Monday, October 5, 2009
The Godlike Genius of Danny Kirwan, or a review of Hello There Big Boy!
Just about every band worth their weight in antipasto has at least one insane or eccentric member in their line-up at one point or another. Easy example - Keith Moon of the Who. Fleetwood Mac were lucky to boast three of them: Peter Green, Jeremy Spencer and Danny Kirwan. All of them played guitar. They sang songs. Loved Elmore James. They played in the band well before Buckingham-Nicks found their way out in front of Mick Fleetwood and John McVie and created an AOR monster.
Peter Green left Fleetwood Mac for many reasons. One of them was because the rest of the band didn't feel they should be donating their profits to the struggles in Biafra. Peter Green was wearing white robes around this time. As fitting as it looked for someone who's known as the Green God among guitar aficionado circles, Greeny drifted away from music for almost ten years before coming back into music in the 1980s to only drift away for a few more years to be found wearing silly hats.
Jeremy Spencer went for a stroll through downtown Los Angeles during one of Fleetwood Mac's American tours in the early 70s and was deemed a missing person for five days before the police found him safe and sound within the Children of God cult of which he's still a member of today. In a way, it puts you off from listening to too much Elmore James, really. If you end up seeking God after listening to his amazing slide guitar work, then it's not really worth donating 10% of your weekly income to. Spencer released some interesting records in the 70s and in more recent times, but that's another footnote for some other time.
When it comes to rock 'n' roll's acid casualties, we're often made note of Syd Barrett and to a lesser and just as significant extent, the great work of Roky Erickson. People like Danny Kirwan get swept under the carpet, even though his amazing guitar work on Fleetwood Mac's Kiln House still holds ground today.
Monterrey was a great event, as Eric Burdon and the new Animals attested to. Joni Mitchell via CSN&Y's Woodstock spoke of similarly exciting events. And then there's another little festival which could've been.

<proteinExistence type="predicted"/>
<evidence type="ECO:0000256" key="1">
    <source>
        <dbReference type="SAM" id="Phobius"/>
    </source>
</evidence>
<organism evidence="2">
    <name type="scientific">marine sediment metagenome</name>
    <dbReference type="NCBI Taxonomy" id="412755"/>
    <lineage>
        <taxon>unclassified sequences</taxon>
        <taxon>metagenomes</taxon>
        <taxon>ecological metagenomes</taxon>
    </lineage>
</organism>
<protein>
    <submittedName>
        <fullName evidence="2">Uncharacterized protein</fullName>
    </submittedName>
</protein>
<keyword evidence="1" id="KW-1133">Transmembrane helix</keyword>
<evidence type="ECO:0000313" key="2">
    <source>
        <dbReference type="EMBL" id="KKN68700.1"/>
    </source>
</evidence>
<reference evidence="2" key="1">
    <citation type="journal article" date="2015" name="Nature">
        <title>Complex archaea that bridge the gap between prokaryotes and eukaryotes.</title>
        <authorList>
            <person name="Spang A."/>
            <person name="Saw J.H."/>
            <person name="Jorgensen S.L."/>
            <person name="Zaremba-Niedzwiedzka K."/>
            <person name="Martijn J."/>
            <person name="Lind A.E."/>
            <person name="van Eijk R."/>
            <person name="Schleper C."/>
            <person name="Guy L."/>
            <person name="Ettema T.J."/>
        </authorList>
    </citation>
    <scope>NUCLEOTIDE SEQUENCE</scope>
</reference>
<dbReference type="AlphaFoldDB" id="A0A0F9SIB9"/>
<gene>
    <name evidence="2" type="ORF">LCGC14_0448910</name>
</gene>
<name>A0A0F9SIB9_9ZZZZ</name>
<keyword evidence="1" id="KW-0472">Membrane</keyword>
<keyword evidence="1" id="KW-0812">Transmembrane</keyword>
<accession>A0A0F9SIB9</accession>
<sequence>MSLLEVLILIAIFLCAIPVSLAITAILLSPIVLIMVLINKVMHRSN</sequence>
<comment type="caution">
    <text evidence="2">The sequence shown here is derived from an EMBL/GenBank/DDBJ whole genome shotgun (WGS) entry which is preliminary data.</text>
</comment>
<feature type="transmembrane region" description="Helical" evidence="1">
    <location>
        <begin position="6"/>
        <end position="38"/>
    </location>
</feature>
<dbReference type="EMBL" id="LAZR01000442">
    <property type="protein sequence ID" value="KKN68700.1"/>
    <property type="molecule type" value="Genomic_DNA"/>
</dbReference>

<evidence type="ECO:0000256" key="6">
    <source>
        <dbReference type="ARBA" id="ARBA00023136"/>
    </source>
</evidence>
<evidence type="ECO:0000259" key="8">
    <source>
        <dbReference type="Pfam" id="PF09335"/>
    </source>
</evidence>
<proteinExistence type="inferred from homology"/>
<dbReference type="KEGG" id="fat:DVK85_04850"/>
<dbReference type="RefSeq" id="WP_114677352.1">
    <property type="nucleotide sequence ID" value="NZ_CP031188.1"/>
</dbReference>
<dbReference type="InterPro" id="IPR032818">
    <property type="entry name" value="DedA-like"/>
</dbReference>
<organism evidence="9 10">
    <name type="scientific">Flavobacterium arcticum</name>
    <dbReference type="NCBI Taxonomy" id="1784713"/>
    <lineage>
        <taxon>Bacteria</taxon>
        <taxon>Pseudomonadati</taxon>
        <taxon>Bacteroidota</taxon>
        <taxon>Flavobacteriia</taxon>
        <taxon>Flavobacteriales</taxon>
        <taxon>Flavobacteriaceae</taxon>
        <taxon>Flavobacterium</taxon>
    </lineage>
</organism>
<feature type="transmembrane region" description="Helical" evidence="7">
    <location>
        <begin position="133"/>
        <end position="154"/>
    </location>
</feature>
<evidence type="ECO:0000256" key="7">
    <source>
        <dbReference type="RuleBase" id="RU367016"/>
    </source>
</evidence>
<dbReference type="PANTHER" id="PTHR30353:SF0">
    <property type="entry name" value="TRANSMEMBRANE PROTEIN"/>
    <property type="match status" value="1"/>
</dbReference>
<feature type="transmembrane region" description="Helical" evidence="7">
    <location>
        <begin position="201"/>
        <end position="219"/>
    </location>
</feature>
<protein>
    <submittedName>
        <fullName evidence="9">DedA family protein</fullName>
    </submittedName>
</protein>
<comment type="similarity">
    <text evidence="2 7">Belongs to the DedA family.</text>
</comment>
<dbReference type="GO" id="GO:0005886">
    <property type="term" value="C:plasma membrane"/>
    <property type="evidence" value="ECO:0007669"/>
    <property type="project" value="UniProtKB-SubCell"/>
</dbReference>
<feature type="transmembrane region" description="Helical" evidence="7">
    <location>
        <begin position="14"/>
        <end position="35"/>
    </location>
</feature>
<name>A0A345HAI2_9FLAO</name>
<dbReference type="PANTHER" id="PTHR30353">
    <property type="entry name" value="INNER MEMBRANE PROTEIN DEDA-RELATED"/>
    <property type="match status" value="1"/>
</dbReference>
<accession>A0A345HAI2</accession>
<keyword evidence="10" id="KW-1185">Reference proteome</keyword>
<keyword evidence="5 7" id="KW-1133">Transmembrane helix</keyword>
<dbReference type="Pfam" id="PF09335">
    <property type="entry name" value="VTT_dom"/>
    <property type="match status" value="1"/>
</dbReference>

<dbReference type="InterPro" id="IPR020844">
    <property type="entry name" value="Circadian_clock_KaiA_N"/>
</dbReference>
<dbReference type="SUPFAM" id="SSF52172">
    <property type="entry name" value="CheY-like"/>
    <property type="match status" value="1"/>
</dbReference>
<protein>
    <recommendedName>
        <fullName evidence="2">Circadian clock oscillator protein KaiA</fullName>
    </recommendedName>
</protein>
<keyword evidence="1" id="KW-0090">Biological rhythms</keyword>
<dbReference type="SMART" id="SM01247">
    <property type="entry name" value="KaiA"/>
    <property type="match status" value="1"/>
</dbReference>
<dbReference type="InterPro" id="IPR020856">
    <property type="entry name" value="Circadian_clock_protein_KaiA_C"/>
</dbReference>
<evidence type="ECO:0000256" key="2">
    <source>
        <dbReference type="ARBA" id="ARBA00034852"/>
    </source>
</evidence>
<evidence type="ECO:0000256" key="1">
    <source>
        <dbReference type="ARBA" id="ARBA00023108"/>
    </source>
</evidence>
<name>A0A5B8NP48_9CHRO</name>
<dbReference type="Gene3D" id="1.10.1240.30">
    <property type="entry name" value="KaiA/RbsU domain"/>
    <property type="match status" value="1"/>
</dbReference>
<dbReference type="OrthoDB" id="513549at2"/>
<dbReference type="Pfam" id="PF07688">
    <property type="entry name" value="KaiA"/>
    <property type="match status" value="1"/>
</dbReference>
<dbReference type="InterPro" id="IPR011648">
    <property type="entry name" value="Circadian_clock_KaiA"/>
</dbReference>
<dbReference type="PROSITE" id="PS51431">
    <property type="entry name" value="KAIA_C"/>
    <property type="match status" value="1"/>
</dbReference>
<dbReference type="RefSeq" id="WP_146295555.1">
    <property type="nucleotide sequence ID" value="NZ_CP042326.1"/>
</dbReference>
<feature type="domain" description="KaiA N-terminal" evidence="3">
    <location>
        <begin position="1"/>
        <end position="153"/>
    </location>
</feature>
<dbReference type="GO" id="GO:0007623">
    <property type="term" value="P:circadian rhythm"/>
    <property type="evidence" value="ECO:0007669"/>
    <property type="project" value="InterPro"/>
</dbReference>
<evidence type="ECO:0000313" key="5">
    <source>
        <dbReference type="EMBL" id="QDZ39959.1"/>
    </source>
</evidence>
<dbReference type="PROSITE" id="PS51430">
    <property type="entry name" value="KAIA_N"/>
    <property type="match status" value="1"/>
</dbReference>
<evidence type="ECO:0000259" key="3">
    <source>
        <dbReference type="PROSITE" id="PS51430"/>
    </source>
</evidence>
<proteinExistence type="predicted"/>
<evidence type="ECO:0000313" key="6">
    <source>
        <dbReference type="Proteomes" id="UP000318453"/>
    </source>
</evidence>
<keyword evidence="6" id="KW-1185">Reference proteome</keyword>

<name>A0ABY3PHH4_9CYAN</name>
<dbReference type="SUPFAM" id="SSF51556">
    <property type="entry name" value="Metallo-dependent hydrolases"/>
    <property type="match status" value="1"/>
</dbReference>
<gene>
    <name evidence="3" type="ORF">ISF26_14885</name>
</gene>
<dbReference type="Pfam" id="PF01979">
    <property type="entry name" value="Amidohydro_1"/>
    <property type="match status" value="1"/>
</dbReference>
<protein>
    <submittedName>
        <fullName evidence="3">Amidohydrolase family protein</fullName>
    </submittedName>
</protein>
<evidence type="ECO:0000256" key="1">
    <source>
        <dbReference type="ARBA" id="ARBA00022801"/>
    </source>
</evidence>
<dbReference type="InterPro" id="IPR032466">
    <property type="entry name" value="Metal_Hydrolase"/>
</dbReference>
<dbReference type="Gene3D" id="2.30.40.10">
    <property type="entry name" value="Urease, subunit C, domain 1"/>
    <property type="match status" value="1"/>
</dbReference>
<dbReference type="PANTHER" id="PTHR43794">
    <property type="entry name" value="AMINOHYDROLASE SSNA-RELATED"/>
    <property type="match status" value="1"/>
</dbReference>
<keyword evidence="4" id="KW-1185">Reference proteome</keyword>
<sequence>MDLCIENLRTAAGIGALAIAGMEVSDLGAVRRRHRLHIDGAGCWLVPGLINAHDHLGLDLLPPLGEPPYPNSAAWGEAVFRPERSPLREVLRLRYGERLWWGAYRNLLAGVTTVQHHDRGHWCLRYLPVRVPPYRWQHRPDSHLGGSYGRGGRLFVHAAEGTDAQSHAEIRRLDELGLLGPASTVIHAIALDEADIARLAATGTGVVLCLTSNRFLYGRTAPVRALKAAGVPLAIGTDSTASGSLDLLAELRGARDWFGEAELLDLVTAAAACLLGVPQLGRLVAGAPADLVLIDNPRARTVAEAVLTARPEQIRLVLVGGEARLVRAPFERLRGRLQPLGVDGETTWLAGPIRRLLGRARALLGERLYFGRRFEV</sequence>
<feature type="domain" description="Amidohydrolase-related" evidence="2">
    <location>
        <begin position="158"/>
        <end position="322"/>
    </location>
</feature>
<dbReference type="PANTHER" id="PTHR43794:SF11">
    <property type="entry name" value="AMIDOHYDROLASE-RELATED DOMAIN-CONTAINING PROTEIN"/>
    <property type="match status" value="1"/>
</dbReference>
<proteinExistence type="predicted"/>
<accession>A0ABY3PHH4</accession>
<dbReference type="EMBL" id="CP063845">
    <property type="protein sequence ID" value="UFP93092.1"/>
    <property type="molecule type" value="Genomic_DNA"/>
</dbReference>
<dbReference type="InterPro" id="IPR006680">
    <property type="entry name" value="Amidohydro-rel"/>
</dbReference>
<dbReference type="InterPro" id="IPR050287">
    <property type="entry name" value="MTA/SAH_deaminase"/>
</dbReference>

The Bavarian Woodstock which Rainer Langhans planned never did quite happen. This was in March 1970. The HighFish / Hai-Fisch / Stoned-Shark commune had made a rendezvous with Green and Kirwan at Munich airport in a (strange) attempt to get Jimi Hendrix and the Rolling Stones to play a festival with sauerkraut instead of mud. What became an innocent request to ask members of the penguin-loving Mac to request the services of these two artists to play at his little festival had turned and tuned into a giant LSD binge of which neither guitar-playing gents have managed to recover from.
Not too long after this event (okay, two years and a few months to be a little more exact), Kirwan threw his guitar against a wall in the dressing room and decided to stand in the audience and watch Fleetwood Mac attempt to play a set without him. Mick Fleetwood decided that it might be a good idea to fire him, and off he went.
Kirwan released Second Chapter in 1975 and followed it up a year later with Midnight in San Juan.
It's Kirwan's last album, 1979's Hello Big Boy! which is the focus of attention here. Peter Green at this point had just released his second album, In The Skies and Jeremy Spencer released Flee with fellow members of the Children of God cult. Of course, Fleetwood Mac released the sprawling double LP, Tusk - the commerical flop that had only sold a million-odd copies.
All three guitarists had seen 1979 as the year of AOR, and Kirwan's work is no exception to the fact. Kirwan's guitar work was rumoured to be faded out of the mix almost entirely, and the work of 70-odd musicians turned a mentally-fragile Kirwan recording session into something interesting - kind of like what Phil Spector did to the Beatles last album, one could say.
Today, Kirwan's rumoured to be living in a men's shelter in London, drinking away his Fleetwood Mac royalty cheques and refusing any interviews about his music career.
When you think about it, there's precious few bands from the 60s whose original members are still alive today. There's a few Bluesbreakers line-ups, Cream, the Kinks and Fleetwood Mac - the band who will go down in history for having more nutters on the six-string than any other.
And as much as Peter Green stands head and shoulders above Kirwan and Spencer in terms of adulation and respect, Danny Kirwan's light shines brightly for creating the best lost album of the late 1970s.
Hello There Big Boy! has the Jimmy Buffett sea-breeze, the Steely Dan tightness, the Paley Brothers harmonies, the sensiblity of Gerry Rafferty, and the catchy choruses of Christopher Cross. Naturally, Kirwan didn't like the idea of touring to promote this album - and in fact, the album was almost shelved due to the erratic behaviourisms of Danny's, so the album sank without a trace.
Have a listen, and tell me what you think.